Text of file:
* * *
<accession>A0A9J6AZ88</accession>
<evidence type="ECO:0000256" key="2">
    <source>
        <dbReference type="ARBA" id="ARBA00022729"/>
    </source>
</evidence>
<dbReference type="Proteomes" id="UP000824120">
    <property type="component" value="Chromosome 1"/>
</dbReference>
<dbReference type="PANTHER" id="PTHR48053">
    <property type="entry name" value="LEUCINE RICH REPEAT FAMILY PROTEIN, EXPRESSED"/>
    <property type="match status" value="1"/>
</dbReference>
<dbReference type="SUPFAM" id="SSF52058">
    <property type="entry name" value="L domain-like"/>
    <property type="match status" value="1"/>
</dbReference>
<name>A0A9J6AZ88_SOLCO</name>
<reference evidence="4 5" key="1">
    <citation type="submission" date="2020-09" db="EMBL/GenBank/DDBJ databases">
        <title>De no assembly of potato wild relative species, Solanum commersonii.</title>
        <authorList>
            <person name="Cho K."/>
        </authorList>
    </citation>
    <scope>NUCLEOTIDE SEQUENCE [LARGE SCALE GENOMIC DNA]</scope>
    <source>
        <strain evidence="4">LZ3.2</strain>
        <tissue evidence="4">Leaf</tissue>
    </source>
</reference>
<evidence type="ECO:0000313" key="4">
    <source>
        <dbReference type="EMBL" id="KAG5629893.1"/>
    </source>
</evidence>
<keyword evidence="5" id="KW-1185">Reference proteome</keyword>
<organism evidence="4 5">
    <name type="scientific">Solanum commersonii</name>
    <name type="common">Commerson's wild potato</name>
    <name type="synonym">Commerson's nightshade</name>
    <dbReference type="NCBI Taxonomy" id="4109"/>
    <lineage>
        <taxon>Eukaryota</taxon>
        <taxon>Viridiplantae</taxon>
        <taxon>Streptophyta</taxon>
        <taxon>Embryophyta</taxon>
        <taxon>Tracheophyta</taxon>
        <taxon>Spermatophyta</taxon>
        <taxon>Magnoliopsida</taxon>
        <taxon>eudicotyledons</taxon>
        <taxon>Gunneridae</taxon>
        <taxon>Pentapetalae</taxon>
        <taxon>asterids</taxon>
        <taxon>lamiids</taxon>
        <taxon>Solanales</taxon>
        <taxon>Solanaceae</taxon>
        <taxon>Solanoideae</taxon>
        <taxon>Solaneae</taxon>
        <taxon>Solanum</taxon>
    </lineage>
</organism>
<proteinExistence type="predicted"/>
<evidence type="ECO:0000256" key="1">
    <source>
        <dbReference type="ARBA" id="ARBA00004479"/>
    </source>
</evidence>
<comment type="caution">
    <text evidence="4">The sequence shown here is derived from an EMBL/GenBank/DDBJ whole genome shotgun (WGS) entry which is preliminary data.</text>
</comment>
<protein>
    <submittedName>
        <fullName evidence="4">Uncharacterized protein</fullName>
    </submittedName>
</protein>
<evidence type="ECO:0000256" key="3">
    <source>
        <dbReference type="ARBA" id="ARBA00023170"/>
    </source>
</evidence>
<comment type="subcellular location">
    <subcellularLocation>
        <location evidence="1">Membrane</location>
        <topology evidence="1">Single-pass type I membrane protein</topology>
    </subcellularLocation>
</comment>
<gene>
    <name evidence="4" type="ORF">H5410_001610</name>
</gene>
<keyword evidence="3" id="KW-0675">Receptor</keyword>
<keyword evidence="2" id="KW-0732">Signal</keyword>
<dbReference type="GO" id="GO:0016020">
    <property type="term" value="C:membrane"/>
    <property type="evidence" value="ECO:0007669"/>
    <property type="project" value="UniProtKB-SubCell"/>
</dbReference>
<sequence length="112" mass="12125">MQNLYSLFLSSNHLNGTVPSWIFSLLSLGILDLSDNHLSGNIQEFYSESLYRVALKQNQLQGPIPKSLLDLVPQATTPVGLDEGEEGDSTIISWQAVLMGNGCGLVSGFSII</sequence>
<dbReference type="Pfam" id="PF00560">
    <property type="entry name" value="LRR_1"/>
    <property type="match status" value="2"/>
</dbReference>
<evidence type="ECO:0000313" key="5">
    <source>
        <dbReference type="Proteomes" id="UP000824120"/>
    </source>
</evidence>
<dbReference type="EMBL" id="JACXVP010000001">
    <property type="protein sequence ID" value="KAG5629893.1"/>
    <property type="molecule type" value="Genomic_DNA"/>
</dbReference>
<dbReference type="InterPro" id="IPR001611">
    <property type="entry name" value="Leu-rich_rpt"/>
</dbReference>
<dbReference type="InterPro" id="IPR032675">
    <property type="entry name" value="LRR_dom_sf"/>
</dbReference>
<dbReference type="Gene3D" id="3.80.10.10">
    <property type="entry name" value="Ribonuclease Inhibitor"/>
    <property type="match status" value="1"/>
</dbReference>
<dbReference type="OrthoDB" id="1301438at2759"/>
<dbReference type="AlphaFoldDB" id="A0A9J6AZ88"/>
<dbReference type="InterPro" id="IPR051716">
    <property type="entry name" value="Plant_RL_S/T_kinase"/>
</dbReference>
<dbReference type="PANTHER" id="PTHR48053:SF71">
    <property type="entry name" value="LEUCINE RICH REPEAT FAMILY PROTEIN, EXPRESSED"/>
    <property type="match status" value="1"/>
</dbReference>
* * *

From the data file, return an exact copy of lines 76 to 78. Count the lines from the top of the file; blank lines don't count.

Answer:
</protein>
<evidence type="ECO:0000256" key="3">
    <source>